Color blindness

Dalton by Thomas Phillips, National Portrait Gallery, London (1835).

In 1794, shortly after his arrival in Manchester, Dalton was elected a member of the Philosophical and Literary Society of Manchester, informally known as “Lit & amp; Phil », before which a few weeks later he presented his first work, Extraordinary facts related to the vision of colors, in which he postulated that the deficiencies in the perception of color are due to anomalies of the vitreous humor. It was the first time that not only the fact of the lack of perception of color in some people was described, but also a causal explanation was given to the phenomenon. Although his theory was discredited while he was still alive, the deep and methodical research he did on his own visual problem made such an impression that his name became the common term for color blindness, colorblindness.

Dalton left instructions that his eyes be preserved, which has allowed DNA tests published in 1995 to show that he actually suffered from a less common type of color blindness, deuteranopia, in which sensitive cones are missing. medium wavelengths, instead of functioning with a mutated form of its pigment, as in the most common type of color blindness.In addition to the blue and purple of the spectrum, Dalton was able to recognize a single color, yellow, or as he says in his publication:

What part of the image that others call red seems to me little more than a shadow or defect of light. After that, the orange, yellow and green look like a color that descends quite evenly from an intense yellow color to a rare one, creating what you might call different shades of yellow.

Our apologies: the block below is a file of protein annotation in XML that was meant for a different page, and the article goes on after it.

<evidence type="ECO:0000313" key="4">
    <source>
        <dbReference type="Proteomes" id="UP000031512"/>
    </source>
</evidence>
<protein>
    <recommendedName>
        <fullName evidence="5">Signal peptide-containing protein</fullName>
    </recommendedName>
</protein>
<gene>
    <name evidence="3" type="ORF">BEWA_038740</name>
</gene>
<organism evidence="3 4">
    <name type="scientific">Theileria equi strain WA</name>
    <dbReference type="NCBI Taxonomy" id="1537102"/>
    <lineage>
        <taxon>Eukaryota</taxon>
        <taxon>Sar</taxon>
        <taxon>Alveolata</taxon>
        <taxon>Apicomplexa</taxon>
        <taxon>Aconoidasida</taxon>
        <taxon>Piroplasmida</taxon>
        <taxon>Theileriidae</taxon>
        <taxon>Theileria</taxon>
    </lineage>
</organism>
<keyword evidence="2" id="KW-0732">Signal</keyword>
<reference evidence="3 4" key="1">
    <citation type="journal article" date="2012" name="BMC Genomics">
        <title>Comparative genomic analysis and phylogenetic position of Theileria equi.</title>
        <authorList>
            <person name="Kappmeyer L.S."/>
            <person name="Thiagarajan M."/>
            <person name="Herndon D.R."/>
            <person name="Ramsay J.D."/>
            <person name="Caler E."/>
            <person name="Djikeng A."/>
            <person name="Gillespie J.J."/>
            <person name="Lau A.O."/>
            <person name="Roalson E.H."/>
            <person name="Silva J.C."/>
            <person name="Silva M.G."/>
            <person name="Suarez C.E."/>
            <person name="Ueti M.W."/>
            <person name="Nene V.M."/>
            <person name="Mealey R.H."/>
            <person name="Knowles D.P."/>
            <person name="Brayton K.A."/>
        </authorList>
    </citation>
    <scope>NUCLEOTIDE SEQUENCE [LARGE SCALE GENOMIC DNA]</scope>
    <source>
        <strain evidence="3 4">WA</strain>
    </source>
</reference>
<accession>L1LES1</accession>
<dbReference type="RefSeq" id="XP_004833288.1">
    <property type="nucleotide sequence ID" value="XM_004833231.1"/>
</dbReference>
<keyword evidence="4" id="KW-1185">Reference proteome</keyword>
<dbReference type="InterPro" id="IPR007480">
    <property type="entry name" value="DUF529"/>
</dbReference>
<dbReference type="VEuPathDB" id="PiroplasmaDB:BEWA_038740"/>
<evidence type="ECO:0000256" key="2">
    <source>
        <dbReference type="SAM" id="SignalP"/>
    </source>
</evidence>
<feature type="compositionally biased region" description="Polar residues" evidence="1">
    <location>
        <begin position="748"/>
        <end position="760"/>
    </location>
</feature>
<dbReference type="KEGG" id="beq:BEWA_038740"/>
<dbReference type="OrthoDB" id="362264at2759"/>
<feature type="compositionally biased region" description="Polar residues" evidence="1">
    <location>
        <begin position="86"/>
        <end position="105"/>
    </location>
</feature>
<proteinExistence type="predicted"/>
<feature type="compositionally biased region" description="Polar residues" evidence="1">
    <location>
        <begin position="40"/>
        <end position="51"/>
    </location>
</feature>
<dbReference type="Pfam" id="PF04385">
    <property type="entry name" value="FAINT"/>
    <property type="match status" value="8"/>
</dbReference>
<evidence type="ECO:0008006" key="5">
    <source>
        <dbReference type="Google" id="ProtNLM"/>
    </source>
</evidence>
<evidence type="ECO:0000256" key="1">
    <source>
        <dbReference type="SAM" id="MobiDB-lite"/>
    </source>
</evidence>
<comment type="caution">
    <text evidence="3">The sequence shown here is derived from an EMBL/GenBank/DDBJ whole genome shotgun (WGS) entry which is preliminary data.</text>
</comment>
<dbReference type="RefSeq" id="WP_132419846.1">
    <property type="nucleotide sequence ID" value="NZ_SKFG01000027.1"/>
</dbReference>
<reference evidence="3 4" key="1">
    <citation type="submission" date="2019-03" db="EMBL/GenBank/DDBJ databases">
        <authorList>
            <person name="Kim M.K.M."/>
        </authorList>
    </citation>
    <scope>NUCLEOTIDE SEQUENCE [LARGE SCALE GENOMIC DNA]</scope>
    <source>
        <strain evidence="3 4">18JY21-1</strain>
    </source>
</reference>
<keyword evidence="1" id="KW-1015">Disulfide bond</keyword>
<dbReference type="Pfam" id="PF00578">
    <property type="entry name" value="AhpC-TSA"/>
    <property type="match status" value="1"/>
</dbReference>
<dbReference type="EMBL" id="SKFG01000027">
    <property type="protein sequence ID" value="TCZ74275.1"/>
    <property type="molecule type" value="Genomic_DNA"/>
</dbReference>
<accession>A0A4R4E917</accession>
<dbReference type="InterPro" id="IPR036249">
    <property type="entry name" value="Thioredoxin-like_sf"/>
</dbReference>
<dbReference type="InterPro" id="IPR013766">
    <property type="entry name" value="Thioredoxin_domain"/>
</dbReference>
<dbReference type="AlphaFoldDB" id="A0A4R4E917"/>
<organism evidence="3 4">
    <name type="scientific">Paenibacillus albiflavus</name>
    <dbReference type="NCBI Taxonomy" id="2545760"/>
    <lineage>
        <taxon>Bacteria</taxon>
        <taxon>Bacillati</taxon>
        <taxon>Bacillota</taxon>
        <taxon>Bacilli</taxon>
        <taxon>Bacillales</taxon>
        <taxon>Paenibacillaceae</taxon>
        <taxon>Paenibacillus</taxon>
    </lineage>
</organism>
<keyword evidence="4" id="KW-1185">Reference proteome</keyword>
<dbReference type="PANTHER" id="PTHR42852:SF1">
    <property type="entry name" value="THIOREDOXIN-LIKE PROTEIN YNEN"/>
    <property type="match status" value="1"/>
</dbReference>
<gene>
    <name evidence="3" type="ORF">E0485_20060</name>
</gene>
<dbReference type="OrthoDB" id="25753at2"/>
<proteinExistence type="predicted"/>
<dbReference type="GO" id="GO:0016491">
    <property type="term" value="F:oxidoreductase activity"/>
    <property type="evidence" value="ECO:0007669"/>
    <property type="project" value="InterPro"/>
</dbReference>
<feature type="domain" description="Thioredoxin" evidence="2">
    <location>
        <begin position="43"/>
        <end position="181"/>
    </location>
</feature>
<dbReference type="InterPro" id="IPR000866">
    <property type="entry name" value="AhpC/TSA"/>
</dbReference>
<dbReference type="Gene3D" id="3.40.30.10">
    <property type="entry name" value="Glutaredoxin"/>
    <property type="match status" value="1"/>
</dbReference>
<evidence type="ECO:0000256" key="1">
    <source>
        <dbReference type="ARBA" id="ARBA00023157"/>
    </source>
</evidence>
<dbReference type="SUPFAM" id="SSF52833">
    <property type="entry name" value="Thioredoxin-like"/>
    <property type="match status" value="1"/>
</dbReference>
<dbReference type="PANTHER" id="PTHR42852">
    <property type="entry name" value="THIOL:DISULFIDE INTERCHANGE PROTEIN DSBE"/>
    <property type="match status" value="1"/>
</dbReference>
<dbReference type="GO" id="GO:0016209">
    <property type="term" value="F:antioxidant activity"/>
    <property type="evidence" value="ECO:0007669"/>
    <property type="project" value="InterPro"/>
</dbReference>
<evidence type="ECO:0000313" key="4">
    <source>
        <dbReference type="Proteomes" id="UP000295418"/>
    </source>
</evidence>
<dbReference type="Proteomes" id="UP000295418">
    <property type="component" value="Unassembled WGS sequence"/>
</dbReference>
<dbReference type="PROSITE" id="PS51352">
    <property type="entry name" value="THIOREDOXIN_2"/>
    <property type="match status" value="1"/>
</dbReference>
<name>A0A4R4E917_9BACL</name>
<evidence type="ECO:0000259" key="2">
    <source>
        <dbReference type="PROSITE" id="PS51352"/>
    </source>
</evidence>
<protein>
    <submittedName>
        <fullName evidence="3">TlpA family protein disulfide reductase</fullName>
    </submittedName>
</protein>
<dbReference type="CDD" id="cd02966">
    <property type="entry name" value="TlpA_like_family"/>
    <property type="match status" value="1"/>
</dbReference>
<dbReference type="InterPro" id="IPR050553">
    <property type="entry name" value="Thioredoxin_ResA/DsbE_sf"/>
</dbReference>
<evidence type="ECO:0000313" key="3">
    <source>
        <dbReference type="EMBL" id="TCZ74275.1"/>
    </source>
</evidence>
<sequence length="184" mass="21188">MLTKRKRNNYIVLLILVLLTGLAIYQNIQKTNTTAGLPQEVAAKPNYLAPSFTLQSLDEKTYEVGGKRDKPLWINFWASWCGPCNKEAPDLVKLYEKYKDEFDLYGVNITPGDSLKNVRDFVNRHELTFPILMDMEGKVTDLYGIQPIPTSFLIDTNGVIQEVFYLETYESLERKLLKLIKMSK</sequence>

This work was followed by many others on various topics: about rain and dew and the origin of springs; about the heat; the color of the sky; the steam; the auxiliary verbs and participles of the English language; and about the reflection and refraction of light.

This blindness to certain colors sometimes made his scientific work difficult, especially in the laboratory, where he confused the reagent bottles. However, this did not prevent him from defending ideas firmly in his writings.

Another example of this blindness that accompanied him throughout his life occurred in 1832, when he went to meet King William IV and wore a scarlet academic dress (red), a color not usual for a man of his discretion. The reason: Dalton saw it dark gray, so he did not care about the surprise that day caused among his acquaintances. Color blindness was first described by John Dalton himself in 1808. Like his brother, he suffered from this genetic alteration that in simple terms prevented him from perceiving colors like red and green.